Saturday, July 18, 2009

Sangli War Gift's Fund Label

Earlier, I was thinking to post a blog on another set of Army booklets which would have served to renew the booklet series but then I thought perhaps it will be too much of literature stuff. As, last couple of blogs have been covering leaflets already.

So for a change, lets go back to miniature creative items :D i.e. stamps/labels. Today's item is focused on labels issued by another princely state: Sangli.

Sangli, was one of the 11-gun salute princely state of British India, under the Kolhapur-Deccan Residency in the Bombay Presidency, and later the Deccan States Agency. It was one of the southern Maratha Jagirs. Its territory was widely scattered among other native states and British districts. Prior to coming into British fold, Sangli was part of Maratha Empire.

Capt. HH Shrimant Raja Saheb Sir Chintamanrao II Dhundirajrao Appsaheb Patwardhan, 3rd Rao of Sangli (later Raja), [what a name, phew!! no offence meant to Raja ji] born 14th February 1890 and succeeded 1901, on attaining his majority in or about 1909, was given full ruling powers by Captain Birk (who was appointed by the Sangli Durbaar as the administrator during the Ruler's adolesence). The Raja ji ruled during WWI & WWII and later led the state in Dominion of India on March 8, 1948.

Sangli is now part of Maharashtra state and is largest trading centre for turmeric; Raisin (Kishmish) in Asia. The green city is also called 'Sugar Belt' of Maharashtra.

Enough of history!! ;-) Let's go back to part which we are really interested in. As we all know, none of princely states used to get 11/21 or even single gun of salute under British Empire unless they had done some service for the Empire. Sangli was no different.

The Raja ji was granted a permanent salute of 9-guns in recognition of war services 1st January 1918 during WWI. Later, he was upgraded to a personal salute of 11-guns together with the style of His Highness 3rd June 1927, and the hereditary title of Raja 1st June 1932.

Sangli continued to support British Empire in all the causes including WWII. Sangli helped in raising funds for RAF sqaudrons by issuing different colorful labels during WWII period.

Shown above is one of such label issued during WWII to encourage people to buy such lables and help the R.A.F. It shows God Ganesha on right hand side while left side of same label depicts Planes circling Sangli palace. Exact date/year of issue is unknown.

This is another of such label. Good part of this label is that atleast it mentions year of publication 1941 on it. Besides that, the pattern of label is more or less same though there are variations such as palace is replaced by some industrial factories.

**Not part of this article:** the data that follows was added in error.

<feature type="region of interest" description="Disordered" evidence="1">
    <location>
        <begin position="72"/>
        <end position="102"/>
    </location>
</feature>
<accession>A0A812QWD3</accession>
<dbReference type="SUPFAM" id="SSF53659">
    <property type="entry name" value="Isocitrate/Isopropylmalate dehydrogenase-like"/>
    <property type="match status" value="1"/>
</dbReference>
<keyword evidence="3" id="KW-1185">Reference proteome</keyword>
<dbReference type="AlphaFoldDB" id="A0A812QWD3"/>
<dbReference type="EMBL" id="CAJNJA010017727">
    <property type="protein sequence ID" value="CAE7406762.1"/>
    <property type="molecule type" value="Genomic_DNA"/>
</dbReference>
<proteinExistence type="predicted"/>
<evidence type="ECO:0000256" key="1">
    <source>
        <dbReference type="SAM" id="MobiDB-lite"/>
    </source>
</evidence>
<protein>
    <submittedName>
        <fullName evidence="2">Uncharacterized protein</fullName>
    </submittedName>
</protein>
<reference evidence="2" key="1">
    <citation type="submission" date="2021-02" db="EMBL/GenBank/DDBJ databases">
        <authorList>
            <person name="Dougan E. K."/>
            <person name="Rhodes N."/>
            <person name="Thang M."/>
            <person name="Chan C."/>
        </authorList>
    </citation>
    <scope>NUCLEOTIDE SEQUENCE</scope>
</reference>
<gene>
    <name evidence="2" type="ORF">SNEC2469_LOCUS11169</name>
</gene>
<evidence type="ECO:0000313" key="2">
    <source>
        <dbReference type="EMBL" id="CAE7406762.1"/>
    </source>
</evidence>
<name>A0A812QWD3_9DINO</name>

I have this label affixed on one of court paper along with other Sangli Revenue stamps. The court paper also mentions year 1941. The best part I like about these labels are that they are so colorful and there are varities in it. Even though, very little is known about these. I have not found so far any book/catalogues which list Sangli war fund labels.

I'll really appreciate if someone can provide me details if s/he has any on these. In fact, I am willing to buy more of such labels if some collector has spare to offer :-)

Sunday, July 12, 2009

German Propaganda Leaflet - Milap

It's almost a month. Hmmm!!! We needed a meeting to sort this out and continue blogging. So here is a leaflet called "Milap" meaning "meeting" or "being together". Ok, no puzzles :-) Let's start.

First of all, I would like to acknowledge the fact that I have taken text from Axis Propaganda site by Herbert Friedman. I could not have translated or expressed it better than what Friedman writes in his article. It's just beautifully expressed. Thus, most of writing below is taken directly from website with some minor addition by me.

Today's leaflet was issued by Germany, numbered LwP 100F and entitled "Milap".

This German leaflet depicts an Indian family thinking of their husband far away fighting the war. The title “Milap” can be translated as “union,” “meeting,” or “being together.”

The text on the front is:


After bidding farewell to you, we kept on looking for you on the horizon. We even looked for you in the direction where we were not supposed to.

The message is a poetic couplet and it is in the “gazal” form. Urdu is famous for this form of poetry which it borrowed from the Persian. It abundantly uses similes, exaggeration and sharp contrasts for expression. The second line “looked for you in the direction where we were not supposed to” ...sounds strange in English, but can be explained as: We have been so desperate that we know where you have gone and watch the way you are supposed to return home. But, not only in that direction; we look all around hoping that you might return from any direction.

The text on the back is:

Indian Brothers!

If you have a look at your situation, you will notice that your reunion (with your dear ones) is not just very difficult, but impossible. Thousands die everyday on the battlefield. Is it necessary that you also be one of them?

No, certainly not!

Why not to cross over to the German side whenever the opportunity arises? Thousands of your Indian brothers are leading a comfortable life in prisoner-of-war camps. The war is over for them. At the end of the war, they will certainly return to their relatives and be happy.


Don't waste your precious life for nothing.

At the end there is note section:

Note: You can cross over safely to German side showing this paper.
Here is correct translation of German text in English based on feedback from one of the readers. Thanks to indympm!

Indian soldiers who appeared to German lines and show the leaflet will be accepted as defectors and will be treated with decency, provided meals and guarded.
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